3rd March 2014 · 0 Comments
By Christopher Tidmore
Royal Pains of Carnival… Jason Williams sailed by as the King of the newly reborn Krewe of Freret on Saturday, February 22nd—with his float adorned by a giant “Jason Williams” sign on its side. The placard may not have read “for city council” after his name, but even considering a slightly lighter shade on the font of “Jason,” the overall color scheme and the layout were identical to the political signs for the At-Large candidate scattered throughout the city.
Did a political candidate violate the taboo against sponsorships—and campaigning—during Carnival parades? If he had, the risk may be worth it. Without Uptown, the former Tulane football player and defense attorney cannot win…by his own admission to the newspaper. And, lately, most of the good political news has been going the way of his opponent Cynthia Hedge-Morrell.
Floating down St. Charles Ave. in front of thousands of voters with a sign advertising his identity sent a stark message to Morrell that despite the endorsements the incumbent Councilwoman has won of late, “the campaign’s not over.”
Williams didn’t stop at just highlighting his identity on the King’s float. The doubloons that he and his surrogates threw left little doubt to the king’s identity, for they featured the name of Freret’s Royal Majesty. None were labeled “For Council,” but they might as well have.
It did not even take two hours for his opponent’s campaign to strike back. In a press release, Cynthia Hedge-Morrell spokes-man Todd Ragusa wrote, “Jason Williams again shows disregard the law by publicizing his candidacy for City Council by riding on a ‘Jason Williams’ float in the Krewe of Freret parade this past weekend, which is organized by Williams’ campaign manager.
“New Orleans City Ordinance, Sec. 34-7 ‘Commercial nature prohibited’ clearly states ‘No participants in any parade shall display in any manner in such parade any endorsement of candidates for elective public office, nor any endorsement of any issues to be voted on in an election. However, nothing contained in this provision shall be construed to prohibit the humorous caricature of current social events and issues.’
“Williams’ campaign manager resurrected the parade to roll during William’s runoff election after years of it not rolling. Williams rode on a float as ‘King of Freret’ with giant posters attached to the sides of the float, signs that duplicated his political campaign signs in lettering and appearance but in Mardi Gras colors.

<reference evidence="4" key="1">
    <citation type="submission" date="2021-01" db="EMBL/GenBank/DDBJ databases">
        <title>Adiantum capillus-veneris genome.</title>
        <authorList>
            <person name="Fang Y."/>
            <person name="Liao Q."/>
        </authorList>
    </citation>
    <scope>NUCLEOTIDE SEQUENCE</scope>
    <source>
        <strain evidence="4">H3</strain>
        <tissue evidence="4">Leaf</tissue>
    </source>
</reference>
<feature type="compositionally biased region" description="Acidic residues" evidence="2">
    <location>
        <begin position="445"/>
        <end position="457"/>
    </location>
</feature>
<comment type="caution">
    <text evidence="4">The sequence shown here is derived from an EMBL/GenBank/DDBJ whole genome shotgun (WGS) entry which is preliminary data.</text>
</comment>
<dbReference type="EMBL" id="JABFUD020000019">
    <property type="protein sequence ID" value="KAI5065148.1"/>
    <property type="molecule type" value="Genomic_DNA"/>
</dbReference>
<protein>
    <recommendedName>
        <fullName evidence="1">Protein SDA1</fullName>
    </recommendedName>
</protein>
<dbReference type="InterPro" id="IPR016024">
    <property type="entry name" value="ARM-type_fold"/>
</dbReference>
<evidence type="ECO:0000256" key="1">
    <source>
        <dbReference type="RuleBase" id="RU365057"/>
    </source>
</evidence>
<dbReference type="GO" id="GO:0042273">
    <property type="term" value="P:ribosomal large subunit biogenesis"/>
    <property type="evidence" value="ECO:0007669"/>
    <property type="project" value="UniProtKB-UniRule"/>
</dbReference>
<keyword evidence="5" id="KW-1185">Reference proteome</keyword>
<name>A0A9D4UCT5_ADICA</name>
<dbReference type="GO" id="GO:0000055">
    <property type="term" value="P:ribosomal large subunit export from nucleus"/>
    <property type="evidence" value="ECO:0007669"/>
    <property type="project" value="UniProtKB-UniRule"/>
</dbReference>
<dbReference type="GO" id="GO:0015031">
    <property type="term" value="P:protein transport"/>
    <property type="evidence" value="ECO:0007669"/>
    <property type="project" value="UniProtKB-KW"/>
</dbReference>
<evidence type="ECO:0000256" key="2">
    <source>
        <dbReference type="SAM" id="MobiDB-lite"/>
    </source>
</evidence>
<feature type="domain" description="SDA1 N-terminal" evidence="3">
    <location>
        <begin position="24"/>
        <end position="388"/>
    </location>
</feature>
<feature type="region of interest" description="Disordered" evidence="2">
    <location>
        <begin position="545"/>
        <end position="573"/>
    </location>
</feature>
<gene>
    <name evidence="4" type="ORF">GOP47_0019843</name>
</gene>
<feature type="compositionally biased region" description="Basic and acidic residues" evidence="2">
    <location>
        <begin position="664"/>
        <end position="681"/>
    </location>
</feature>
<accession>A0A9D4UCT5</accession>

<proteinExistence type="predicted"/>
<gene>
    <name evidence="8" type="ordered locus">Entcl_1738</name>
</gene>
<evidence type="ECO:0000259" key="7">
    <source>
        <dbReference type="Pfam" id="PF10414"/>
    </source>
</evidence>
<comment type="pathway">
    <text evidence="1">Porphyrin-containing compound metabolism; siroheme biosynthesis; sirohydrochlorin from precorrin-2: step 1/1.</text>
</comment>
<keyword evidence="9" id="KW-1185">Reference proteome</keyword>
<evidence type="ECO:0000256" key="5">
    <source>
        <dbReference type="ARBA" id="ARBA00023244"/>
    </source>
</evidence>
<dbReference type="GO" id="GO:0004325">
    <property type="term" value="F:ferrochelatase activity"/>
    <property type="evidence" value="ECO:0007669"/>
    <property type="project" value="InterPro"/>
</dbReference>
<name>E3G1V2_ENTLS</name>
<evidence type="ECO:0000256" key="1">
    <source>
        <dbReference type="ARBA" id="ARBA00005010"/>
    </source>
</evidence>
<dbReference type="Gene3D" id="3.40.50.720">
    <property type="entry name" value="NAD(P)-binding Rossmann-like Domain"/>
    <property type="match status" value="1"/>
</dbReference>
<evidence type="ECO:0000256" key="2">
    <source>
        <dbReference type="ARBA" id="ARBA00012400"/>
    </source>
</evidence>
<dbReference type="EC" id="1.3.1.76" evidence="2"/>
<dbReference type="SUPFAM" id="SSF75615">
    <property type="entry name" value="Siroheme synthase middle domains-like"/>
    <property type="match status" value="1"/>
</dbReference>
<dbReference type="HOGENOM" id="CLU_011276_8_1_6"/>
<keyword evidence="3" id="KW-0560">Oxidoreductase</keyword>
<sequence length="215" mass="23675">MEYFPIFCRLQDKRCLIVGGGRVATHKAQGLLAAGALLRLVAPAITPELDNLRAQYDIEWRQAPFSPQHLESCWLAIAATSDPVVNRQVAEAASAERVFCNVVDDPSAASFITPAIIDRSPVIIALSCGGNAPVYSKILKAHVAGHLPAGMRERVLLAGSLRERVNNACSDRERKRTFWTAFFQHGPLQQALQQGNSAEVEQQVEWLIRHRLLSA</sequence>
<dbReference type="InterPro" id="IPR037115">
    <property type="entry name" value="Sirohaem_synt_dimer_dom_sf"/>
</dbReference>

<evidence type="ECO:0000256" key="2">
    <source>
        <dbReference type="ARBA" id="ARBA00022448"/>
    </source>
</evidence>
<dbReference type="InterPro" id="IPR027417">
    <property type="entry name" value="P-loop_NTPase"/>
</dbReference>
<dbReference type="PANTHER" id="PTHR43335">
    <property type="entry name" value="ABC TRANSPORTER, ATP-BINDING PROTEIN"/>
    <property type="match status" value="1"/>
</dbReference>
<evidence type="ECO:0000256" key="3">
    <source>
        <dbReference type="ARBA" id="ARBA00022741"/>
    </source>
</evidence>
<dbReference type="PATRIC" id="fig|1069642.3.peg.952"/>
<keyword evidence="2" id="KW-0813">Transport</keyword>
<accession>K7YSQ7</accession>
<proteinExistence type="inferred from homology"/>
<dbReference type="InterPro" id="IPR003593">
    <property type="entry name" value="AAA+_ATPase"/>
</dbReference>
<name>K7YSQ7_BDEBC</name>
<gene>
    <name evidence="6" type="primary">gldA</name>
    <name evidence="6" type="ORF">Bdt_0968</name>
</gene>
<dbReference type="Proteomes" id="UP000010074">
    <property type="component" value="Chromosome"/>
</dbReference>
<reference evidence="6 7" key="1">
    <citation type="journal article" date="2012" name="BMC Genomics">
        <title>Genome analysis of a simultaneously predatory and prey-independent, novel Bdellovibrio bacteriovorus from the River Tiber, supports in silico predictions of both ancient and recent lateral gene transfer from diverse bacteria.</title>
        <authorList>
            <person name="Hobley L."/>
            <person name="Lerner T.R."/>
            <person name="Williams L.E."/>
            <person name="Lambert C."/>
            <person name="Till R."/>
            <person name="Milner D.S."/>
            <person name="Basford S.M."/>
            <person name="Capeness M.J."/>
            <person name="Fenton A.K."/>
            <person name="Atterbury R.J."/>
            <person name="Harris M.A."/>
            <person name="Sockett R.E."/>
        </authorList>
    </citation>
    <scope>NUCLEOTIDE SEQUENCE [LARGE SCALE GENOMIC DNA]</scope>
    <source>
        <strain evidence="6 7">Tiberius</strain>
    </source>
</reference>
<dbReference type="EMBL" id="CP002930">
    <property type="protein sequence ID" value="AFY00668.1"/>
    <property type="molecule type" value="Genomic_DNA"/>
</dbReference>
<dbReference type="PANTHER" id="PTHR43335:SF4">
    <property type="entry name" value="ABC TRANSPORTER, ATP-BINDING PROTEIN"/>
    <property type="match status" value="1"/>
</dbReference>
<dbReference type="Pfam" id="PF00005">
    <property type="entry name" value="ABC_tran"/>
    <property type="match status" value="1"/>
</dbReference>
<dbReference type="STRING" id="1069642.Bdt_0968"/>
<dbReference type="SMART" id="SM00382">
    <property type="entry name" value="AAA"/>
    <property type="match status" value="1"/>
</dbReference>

“The official communication from the Krewe of Freret’s Twitter profile clearly promotes Williams’ campaign.
“For decades, City leaders have taken great care to preserve the authenticity of Mardi Gras and protect it from sponsorships, advertising, and promotion. A political candidate in the heat of an election promoting themselves with a self-named float in a Mardi Gras parade creates a slippery slope that could forever change carnival for the worse.”
Campaigning by parade is actually an old New Orleans tradition, still employed by candidates in the Irish Channel and other St. Patrick’s and St. Joseph’s Day Parades. And, historically, Mardi Gras was no exception, especially in the 19th century.
Williams defended himself noting, accurately, that no sign on the floats, nor any doubloon, highlighted his candidacy for Council. And, none did. Save the candidate, his not yet Frettin’ Royal majesty.
Heights of Concern… Emotions flamed at the Thursday, Feb 13, 2014 meeting of the New Orleans Historic District Landmarks Commission meeting on the possibility to create a 270 unit apartment complex in the footprint of the former Holy Cross School in the Lower Ninth Ward.
Sarah DeBacher, vice president of the Holy Cross Neighborhood Association, called the redevelopment of 75 foot, 11-floor highrise apartment complex, over looking the skyline, “inconsistent with the character of the neighborhood, in height density and usage”.
However, DeBacher admitted under questioning by NOHDLC board members in the course of the meeting that the neighborhood group had asked that the Tulane City Center study of Holy Cross specifically exclude Perez Architects from any community planning efforts, hampering the firm’s ability to answer local concerns.
Perez Architects bought the former 13.4 acre Catholic School Campus in August 2012. The firm originally proposed to put a 13 story apartment complex on the property and rehabilitate the historic admin building into their corporate new offices. After public objections, Steven Massicot, a representative of Perez Architects said, “We listened to the concerns of the community, we had an application for zoning, and we pulled that.” He explained that his firm redrew the specifications for an 11-story building, noting that the Bell Tower on the former Administration building was 60 feet tall at its eves and roofline. Massicot observed that the original bell tower was 85 feet tall prior to Hurricane Betsy, and they sought a building that was only 75 feet tall, shorter than the historic structure, prior to the storm fifty years ago, and not much higher than the current one.